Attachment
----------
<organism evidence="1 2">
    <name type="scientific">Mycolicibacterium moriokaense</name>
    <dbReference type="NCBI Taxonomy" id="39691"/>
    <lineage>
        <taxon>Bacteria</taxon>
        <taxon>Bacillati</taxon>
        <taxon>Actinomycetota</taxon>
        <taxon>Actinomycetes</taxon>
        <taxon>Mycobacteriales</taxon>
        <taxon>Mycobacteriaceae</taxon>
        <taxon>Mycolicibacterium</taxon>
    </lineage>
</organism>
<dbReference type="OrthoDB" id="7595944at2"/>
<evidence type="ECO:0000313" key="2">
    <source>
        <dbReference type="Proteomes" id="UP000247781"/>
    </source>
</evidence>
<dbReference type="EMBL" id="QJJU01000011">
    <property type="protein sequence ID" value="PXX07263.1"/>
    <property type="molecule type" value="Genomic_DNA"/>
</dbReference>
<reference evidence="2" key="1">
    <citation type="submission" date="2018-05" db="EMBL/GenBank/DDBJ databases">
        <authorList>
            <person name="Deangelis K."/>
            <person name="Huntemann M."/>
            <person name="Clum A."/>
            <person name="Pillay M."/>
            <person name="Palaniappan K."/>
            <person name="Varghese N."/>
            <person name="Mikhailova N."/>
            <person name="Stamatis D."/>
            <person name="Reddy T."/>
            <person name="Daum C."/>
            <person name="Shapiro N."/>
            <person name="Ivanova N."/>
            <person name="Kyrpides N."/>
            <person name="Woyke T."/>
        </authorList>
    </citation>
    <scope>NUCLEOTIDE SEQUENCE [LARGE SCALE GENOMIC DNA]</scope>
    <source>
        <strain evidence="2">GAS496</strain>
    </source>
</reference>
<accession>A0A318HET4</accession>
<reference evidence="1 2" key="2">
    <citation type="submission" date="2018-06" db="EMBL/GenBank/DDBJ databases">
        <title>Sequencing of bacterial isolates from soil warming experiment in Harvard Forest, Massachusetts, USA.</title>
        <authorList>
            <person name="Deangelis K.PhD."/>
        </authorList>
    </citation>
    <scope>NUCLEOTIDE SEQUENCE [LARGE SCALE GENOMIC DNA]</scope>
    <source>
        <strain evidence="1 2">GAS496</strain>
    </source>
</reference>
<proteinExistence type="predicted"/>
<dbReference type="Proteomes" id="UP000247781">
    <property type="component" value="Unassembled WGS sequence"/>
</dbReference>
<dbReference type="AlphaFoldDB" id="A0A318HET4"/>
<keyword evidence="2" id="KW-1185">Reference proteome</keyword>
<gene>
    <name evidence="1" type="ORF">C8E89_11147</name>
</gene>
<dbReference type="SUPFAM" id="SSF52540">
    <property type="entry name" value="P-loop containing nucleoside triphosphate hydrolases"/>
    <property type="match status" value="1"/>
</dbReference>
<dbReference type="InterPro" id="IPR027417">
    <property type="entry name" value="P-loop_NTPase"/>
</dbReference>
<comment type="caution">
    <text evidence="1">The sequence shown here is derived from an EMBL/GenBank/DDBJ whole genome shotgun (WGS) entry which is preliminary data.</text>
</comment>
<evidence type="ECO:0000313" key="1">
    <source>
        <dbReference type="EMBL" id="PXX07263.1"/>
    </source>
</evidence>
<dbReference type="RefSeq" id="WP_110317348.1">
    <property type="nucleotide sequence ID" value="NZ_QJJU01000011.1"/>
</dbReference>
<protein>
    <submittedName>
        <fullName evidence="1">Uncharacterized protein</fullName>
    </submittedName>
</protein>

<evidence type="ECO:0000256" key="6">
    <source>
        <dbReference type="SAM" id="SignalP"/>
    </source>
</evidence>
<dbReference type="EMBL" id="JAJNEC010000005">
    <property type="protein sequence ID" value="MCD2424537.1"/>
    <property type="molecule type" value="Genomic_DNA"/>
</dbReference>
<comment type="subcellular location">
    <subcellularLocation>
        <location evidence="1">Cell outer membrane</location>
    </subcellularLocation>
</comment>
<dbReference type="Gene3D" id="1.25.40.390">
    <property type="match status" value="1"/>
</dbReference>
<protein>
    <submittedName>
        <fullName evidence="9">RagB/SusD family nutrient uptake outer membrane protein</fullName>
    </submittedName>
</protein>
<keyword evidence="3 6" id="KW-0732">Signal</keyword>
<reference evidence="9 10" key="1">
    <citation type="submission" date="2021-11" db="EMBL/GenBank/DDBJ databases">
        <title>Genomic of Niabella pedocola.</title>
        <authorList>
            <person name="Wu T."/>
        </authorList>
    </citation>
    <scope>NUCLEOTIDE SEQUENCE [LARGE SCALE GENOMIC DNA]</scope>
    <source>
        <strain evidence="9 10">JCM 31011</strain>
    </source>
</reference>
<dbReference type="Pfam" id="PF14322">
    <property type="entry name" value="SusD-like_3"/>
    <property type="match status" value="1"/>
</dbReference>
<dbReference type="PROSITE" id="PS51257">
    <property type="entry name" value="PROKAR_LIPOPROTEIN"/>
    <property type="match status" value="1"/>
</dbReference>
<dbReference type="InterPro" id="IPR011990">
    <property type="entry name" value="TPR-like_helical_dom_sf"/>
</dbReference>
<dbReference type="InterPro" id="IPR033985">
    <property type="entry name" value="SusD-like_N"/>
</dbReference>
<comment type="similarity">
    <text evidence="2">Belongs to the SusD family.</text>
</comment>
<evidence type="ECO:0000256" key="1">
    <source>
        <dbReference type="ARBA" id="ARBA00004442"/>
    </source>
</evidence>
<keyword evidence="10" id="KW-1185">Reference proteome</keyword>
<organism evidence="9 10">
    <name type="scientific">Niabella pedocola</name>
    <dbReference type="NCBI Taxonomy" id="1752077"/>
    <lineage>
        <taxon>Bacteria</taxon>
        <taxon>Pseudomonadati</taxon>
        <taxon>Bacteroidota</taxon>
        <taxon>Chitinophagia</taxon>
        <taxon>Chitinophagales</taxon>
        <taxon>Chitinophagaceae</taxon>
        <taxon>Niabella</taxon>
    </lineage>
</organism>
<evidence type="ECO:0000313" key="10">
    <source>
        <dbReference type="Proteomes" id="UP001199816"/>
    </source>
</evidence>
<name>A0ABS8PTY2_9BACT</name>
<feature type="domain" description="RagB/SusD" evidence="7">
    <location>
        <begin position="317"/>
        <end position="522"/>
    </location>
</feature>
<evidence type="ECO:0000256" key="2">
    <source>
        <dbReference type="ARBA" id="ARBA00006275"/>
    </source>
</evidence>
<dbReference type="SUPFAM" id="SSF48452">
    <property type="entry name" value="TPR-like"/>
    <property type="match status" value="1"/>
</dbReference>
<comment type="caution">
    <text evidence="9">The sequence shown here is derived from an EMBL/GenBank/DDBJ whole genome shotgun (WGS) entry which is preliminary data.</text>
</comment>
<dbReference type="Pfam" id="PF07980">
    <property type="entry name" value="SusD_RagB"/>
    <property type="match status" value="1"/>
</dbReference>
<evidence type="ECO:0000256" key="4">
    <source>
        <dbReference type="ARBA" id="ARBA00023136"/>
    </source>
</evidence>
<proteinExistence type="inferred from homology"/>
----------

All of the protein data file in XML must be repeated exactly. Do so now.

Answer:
<organism evidence="1 2">
    <name type="scientific">Mycolicibacterium moriokaense</name>
    <dbReference type="NCBI Taxonomy" id="39691"/>
    <lineage>
        <taxon>Bacteria</taxon>
        <taxon>Bacillati</taxon>
        <taxon>Actinomycetota</taxon>
        <taxon>Actinomycetes</taxon>
        <taxon>Mycobacteriales</taxon>
        <taxon>Mycobacteriaceae</taxon>
        <taxon>Mycolicibacterium</taxon>
    </lineage>
</organism>
<dbReference type="OrthoDB" id="7595944at2"/>
<evidence type="ECO:0000313" key="2">
    <source>
        <dbReference type="Proteomes" id="UP000247781"/>
    </source>
</evidence>
<dbReference type="EMBL" id="QJJU01000011">
    <property type="protein sequence ID" value="PXX07263.1"/>
    <property type="molecule type" value="Genomic_DNA"/>
</dbReference>
<reference evidence="2" key="1">
    <citation type="submission" date="2018-05" db="EMBL/GenBank/DDBJ databases">
        <authorList>
            <person name="Deangelis K."/>
            <person name="Huntemann M."/>
            <person name="Clum A."/>
            <person name="Pillay M."/>
            <person name="Palaniappan K."/>
            <person name="Varghese N."/>
            <person name="Mikhailova N."/>
            <person name="Stamatis D."/>
            <person name="Reddy T."/>
            <person name="Daum C."/>
            <person name="Shapiro N."/>
            <person name="Ivanova N."/>
            <person name="Kyrpides N."/>
            <person name="Woyke T."/>
        </authorList>
    </citation>
    <scope>NUCLEOTIDE SEQUENCE [LARGE SCALE GENOMIC DNA]</scope>
    <source>
        <strain evidence="2">GAS496</strain>
    </source>
</reference>
<accession>A0A318HET4</accession>
<reference evidence="1 2" key="2">
    <citation type="submission" date="2018-06" db="EMBL/GenBank/DDBJ databases">
        <title>Sequencing of bacterial isolates from soil warming experiment in Harvard Forest, Massachusetts, USA.</title>
        <authorList>
            <person name="Deangelis K.PhD."/>
        </authorList>
    </citation>
    <scope>NUCLEOTIDE SEQUENCE [LARGE SCALE GENOMIC DNA]</scope>
    <source>
        <strain evidence="1 2">GAS496</strain>
    </source>
</reference>
<proteinExistence type="predicted"/>
<dbReference type="Proteomes" id="UP000247781">
    <property type="component" value="Unassembled WGS sequence"/>
</dbReference>
<dbReference type="AlphaFoldDB" id="A0A318HET4"/>
<keyword evidence="2" id="KW-1185">Reference proteome</keyword>
<gene>
    <name evidence="1" type="ORF">C8E89_11147</name>
</gene>
<dbReference type="SUPFAM" id="SSF52540">
    <property type="entry name" value="P-loop containing nucleoside triphosphate hydrolases"/>
    <property type="match status" value="1"/>
</dbReference>
<dbReference type="InterPro" id="IPR027417">
    <property type="entry name" value="P-loop_NTPase"/>
</dbReference>
<comment type="caution">
    <text evidence="1">The sequence shown here is derived from an EMBL/GenBank/DDBJ whole genome shotgun (WGS) entry which is preliminary data.</text>
</comment>
<evidence type="ECO:0000313" key="1">
    <source>
        <dbReference type="EMBL" id="PXX07263.1"/>
    </source>
</evidence>
<dbReference type="RefSeq" id="WP_110317348.1">
    <property type="nucleotide sequence ID" value="NZ_QJJU01000011.1"/>
</dbReference>
<protein>
    <submittedName>
        <fullName evidence="1">Uncharacterized protein</fullName>
    </submittedName>
</protein>

<evidence type="ECO:0000256" key="6">
    <source>
        <dbReference type="SAM" id="SignalP"/>
    </source>
</evidence>
<dbReference type="EMBL" id="JAJNEC010000005">
    <property type="protein sequence ID" value="MCD2424537.1"/>
    <property type="molecule type" value="Genomic_DNA"/>
</dbReference>
<comment type="subcellular location">
    <subcellularLocation>
        <location evidence="1">Cell outer membrane</location>
    </subcellularLocation>
</comment>
<dbReference type="Gene3D" id="1.25.40.390">
    <property type="match status" value="1"/>
</dbReference>
<protein>
    <submittedName>
        <fullName evidence="9">RagB/SusD family nutrient uptake outer membrane protein</fullName>
    </submittedName>
</protein>
<keyword evidence="3 6" id="KW-0732">Signal</keyword>
<reference evidence="9 10" key="1">
    <citation type="submission" date="2021-11" db="EMBL/GenBank/DDBJ databases">
        <title>Genomic of Niabella pedocola.</title>
        <authorList>
            <person name="Wu T."/>
        </authorList>
    </citation>
    <scope>NUCLEOTIDE SEQUENCE [LARGE SCALE GENOMIC DNA]</scope>
    <source>
        <strain evidence="9 10">JCM 31011</strain>
    </source>
</reference>
<dbReference type="Pfam" id="PF14322">
    <property type="entry name" value="SusD-like_3"/>
    <property type="match status" value="1"/>
</dbReference>
<dbReference type="PROSITE" id="PS51257">
    <property type="entry name" value="PROKAR_LIPOPROTEIN"/>
    <property type="match status" value="1"/>
</dbReference>
<dbReference type="InterPro" id="IPR011990">
    <property type="entry name" value="TPR-like_helical_dom_sf"/>
</dbReference>
<dbReference type="InterPro" id="IPR033985">
    <property type="entry name" value="SusD-like_N"/>
</dbReference>
<comment type="similarity">
    <text evidence="2">Belongs to the SusD family.</text>
</comment>
<evidence type="ECO:0000256" key="1">
    <source>
        <dbReference type="ARBA" id="ARBA00004442"/>
    </source>
</evidence>
<keyword evidence="10" id="KW-1185">Reference proteome</keyword>
<organism evidence="9 10">
    <name type="scientific">Niabella pedocola</name>
    <dbReference type="NCBI Taxonomy" id="1752077"/>
    <lineage>
        <taxon>Bacteria</taxon>
        <taxon>Pseudomonadati</taxon>
        <taxon>Bacteroidota</taxon>
        <taxon>Chitinophagia</taxon>
        <taxon>Chitinophagales</taxon>
        <taxon>Chitinophagaceae</taxon>
        <taxon>Niabella</taxon>
    </lineage>
</organism>
<evidence type="ECO:0000313" key="10">
    <source>
        <dbReference type="Proteomes" id="UP001199816"/>
    </source>
</evidence>
<name>A0ABS8PTY2_9BACT</name>
<feature type="domain" description="RagB/SusD" evidence="7">
    <location>
        <begin position="317"/>
        <end position="522"/>
    </location>
</feature>
<evidence type="ECO:0000256" key="2">
    <source>
        <dbReference type="ARBA" id="ARBA00006275"/>
    </source>
</evidence>
<dbReference type="SUPFAM" id="SSF48452">
    <property type="entry name" value="TPR-like"/>
    <property type="match status" value="1"/>
</dbReference>
<comment type="caution">
    <text evidence="9">The sequence shown here is derived from an EMBL/GenBank/DDBJ whole genome shotgun (WGS) entry which is preliminary data.</text>
</comment>
<dbReference type="Pfam" id="PF07980">
    <property type="entry name" value="SusD_RagB"/>
    <property type="match status" value="1"/>
</dbReference>
<evidence type="ECO:0000256" key="4">
    <source>
        <dbReference type="ARBA" id="ARBA00023136"/>
    </source>
</evidence>
<proteinExistence type="inferred from homology"/>